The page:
Gallagher Atlantic Row World Record Unlikely
Gallagher Atlantic Row World Record
New Zealander, Paul Gerritsen’s attempt to break the world record of 32 days for rowing the Atlantic Ocean with five British rowers received a setback late last week when the crew were hit by head seas that slowed the boat’s progress. At one point the crew began to go backwards, were forced to stop rowing and put out the sea anchor to minimise the effect of the weather as it attempted to send the crew back to their starting point.
“It felt like a floating torture chamber while rowing,” said an exhausted Gerritsen after spending 25 days at sea, “but I’d rather that than the helpless feeling of not being able to row and getting pushed backwards by the weather.”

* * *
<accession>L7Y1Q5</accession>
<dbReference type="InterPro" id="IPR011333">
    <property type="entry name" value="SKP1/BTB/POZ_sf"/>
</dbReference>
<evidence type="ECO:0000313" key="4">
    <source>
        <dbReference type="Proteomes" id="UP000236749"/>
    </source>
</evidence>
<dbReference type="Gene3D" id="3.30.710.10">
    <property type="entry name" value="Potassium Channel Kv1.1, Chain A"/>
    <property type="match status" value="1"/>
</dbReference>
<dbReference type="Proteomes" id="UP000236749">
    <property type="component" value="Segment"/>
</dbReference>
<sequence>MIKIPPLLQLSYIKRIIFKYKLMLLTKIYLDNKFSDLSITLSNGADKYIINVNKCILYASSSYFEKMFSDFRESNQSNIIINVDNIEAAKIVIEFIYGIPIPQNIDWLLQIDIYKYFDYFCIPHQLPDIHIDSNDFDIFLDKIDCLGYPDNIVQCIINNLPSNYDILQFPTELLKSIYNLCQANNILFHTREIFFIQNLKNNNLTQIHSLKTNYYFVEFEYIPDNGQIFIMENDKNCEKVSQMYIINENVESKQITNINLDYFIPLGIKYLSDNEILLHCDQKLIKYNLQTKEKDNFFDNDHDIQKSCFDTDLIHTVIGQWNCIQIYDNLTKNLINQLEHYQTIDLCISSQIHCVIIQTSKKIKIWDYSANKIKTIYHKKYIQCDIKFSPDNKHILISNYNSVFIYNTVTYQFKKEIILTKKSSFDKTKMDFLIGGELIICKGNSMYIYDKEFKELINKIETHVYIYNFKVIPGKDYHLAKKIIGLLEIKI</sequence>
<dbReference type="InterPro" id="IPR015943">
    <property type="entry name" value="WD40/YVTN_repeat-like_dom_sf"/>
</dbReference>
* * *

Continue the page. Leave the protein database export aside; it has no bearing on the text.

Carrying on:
That day the crew only made 12 nautical miles (23 km) towards their destination when their aim is to row at least 80 NM (148 km) a day. Relatively slow days of 60 NM (111 m) either side of the slowest day combined to compromise the chances of the crew breaking the record on board Titan.
The crew have 750 NM (1,389 km) to go to their destination in Barbados. Unfortunately, they have less than seven days left to break the record. To do so the crew will have to do nearly 110 NM (203 km) days for the rest of the journey. This is possible but only with perfect weather conditions.